The Historical Association Between Class Origins and Male Career Trajectories in UK Film Production
Atkinson, William James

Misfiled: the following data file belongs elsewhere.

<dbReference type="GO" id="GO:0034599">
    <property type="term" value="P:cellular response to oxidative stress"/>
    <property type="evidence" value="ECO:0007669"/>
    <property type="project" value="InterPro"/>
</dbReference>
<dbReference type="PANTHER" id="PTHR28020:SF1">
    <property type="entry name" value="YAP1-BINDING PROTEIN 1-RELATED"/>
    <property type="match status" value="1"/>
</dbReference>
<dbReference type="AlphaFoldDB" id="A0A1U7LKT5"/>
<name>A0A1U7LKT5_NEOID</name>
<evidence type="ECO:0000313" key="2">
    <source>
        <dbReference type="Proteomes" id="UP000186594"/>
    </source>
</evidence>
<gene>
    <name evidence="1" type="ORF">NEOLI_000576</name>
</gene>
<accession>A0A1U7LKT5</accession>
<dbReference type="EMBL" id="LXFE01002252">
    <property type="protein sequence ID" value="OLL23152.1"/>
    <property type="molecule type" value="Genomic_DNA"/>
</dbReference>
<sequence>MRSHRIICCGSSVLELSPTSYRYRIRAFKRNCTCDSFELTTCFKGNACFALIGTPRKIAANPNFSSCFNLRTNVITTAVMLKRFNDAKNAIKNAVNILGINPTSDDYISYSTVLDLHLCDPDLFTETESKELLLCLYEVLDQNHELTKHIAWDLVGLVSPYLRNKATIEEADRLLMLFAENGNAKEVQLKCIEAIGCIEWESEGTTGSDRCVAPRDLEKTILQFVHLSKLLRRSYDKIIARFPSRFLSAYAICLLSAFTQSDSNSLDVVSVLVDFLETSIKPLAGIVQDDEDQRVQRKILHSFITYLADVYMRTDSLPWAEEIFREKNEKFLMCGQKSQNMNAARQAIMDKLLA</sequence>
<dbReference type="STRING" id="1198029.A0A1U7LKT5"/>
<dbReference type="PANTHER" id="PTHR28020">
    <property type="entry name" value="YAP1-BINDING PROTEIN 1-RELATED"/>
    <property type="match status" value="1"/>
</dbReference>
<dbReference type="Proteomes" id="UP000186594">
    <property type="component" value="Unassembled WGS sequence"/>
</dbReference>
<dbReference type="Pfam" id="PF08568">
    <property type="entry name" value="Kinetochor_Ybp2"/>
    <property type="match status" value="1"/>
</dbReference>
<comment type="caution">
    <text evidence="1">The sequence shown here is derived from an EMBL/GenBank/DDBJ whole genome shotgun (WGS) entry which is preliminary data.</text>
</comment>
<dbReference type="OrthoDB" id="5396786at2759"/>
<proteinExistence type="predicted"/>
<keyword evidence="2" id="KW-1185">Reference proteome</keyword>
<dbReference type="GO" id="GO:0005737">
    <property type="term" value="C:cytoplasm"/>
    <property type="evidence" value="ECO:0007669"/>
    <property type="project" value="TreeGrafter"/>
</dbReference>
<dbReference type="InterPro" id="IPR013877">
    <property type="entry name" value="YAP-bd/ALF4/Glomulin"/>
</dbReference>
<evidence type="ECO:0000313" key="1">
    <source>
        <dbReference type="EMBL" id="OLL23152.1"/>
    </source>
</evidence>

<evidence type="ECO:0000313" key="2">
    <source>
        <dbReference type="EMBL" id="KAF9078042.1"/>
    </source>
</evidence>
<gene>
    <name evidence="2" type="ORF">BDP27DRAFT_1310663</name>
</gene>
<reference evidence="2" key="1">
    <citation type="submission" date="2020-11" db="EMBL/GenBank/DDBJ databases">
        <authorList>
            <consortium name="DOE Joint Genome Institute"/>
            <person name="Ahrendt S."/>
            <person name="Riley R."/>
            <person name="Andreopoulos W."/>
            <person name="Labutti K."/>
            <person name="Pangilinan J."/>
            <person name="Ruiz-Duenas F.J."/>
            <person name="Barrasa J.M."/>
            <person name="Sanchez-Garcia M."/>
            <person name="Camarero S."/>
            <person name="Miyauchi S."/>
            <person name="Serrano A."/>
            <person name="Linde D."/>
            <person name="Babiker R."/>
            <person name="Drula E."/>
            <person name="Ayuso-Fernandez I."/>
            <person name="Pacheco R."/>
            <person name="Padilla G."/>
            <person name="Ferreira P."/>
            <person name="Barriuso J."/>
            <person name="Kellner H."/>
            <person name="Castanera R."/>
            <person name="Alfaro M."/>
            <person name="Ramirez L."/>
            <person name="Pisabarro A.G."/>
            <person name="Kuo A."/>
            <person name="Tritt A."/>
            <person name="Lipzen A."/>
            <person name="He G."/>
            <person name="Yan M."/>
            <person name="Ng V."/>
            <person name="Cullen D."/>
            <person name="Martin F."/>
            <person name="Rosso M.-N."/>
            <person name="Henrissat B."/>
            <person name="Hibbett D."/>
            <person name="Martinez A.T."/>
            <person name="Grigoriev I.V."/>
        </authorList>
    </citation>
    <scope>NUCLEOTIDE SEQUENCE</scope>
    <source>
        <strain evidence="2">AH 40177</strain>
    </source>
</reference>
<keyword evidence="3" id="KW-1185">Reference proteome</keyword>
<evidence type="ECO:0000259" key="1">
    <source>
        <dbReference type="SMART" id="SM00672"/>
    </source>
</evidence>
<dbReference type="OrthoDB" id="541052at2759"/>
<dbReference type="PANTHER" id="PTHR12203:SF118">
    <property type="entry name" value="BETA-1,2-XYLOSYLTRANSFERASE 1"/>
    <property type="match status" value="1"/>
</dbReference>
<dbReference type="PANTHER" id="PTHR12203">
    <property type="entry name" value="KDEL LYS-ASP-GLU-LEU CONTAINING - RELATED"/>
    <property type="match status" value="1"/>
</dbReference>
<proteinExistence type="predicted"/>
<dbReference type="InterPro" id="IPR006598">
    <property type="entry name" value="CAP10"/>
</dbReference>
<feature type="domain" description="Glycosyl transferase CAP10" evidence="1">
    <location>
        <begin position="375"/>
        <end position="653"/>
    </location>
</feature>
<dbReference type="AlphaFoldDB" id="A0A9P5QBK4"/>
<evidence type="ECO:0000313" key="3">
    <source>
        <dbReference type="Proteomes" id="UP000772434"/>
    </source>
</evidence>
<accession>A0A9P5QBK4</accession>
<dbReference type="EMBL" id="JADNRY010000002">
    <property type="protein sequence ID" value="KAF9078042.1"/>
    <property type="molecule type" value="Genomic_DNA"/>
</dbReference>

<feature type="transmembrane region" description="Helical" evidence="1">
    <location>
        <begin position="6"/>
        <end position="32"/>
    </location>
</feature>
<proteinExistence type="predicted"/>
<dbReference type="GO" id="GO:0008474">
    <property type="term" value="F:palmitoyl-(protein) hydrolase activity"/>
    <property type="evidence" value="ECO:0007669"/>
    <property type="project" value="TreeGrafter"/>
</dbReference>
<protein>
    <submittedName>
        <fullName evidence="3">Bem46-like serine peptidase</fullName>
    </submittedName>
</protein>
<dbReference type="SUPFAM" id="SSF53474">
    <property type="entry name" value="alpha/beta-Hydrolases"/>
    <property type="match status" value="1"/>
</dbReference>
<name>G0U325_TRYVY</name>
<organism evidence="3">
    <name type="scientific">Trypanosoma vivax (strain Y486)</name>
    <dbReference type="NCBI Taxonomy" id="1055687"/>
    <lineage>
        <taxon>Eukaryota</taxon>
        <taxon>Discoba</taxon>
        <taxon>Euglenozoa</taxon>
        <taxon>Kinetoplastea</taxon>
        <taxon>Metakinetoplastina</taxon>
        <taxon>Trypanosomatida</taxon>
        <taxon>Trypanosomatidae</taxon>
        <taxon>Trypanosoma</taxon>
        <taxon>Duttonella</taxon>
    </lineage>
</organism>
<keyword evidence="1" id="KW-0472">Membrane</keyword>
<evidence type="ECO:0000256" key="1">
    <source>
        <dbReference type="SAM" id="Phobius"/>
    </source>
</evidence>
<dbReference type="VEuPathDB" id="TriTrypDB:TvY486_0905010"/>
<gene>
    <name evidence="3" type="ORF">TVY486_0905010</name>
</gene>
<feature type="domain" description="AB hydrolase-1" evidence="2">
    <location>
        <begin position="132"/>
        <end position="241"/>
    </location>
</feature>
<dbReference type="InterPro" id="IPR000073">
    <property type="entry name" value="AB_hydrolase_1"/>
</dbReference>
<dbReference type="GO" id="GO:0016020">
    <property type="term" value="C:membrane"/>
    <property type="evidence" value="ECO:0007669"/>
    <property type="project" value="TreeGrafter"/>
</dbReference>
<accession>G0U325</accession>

The characterisation of the contemporary creative and cultural industries (CCIs) as ‘cool, creative and egalitarian’ (Gill, 2002) has been unpicked in recent literature (Grugulis and Stoyanova, 2012; Eikhof and Warhurst, 2013, Randle et al, 2015). A growing consensus suggests this is a meritocratic ideal rather than a reality, indicating CCIs are the domain of the white, male and middle-class (Randle, et al, 2015; O’Brien et al, 2016). The thesis is intended to inform a deeper historical understanding of some of the inequalities that persist in the contemporary CCIs. While some CCIs (radio, film and television) originated at the end of the 19th or the beginning of the 20th century, there is very little academic work which investigates the extent of egalitarianism or meritocracy in the film industry during much of the 20th century. The most robust historical study of class and employment in CCIs suggests that is likely that they have always been unequal, but points to a lack of historical data from which to evaluate the past (Banks, 2017). In order to contribute greater historical background to the sociological issue, this thesis therefore draws on an historical qualitative analysis of the film production careers of 37 men, from a mixture of working class origins (WCOs) and middle-class origins (MCOs) most of whose work began in the 1930s and ended in the 1970s. The primary source of data comprises oral history interviews from the British Entertainment History Project (BEHP) archive housed at the BFI Library. The research explores, specifically, work between 1927 and 1947 as the British Studio System emerged and many film occupations developed around the introduction of sound technology. The evidence suggests that certain structural arrangements, unique to the vertically integrated studios, provided some opportunities for working-class men in the past. However, these are shown to be exceptions that need to be qualified by a deeper understanding of the ‘fields’ (Bourdieu, 1984) that emerged around different film occupations within the studio system. To provide a deeper understanding of the ways in which career trajectories were mediated in different occupational settings, a Bourdieusian inspired, historical model of the association between class origins and male career destinations has been designed. Analysis of these careers highlights a long history of class-based inequalities that subsequently became embedded in employment practices and within many film production occupations and departments. Although careers during this period were enacted around different structural arrangements to those today, certain trends and associations between class background and opportunities were being shaped during the 1930s.
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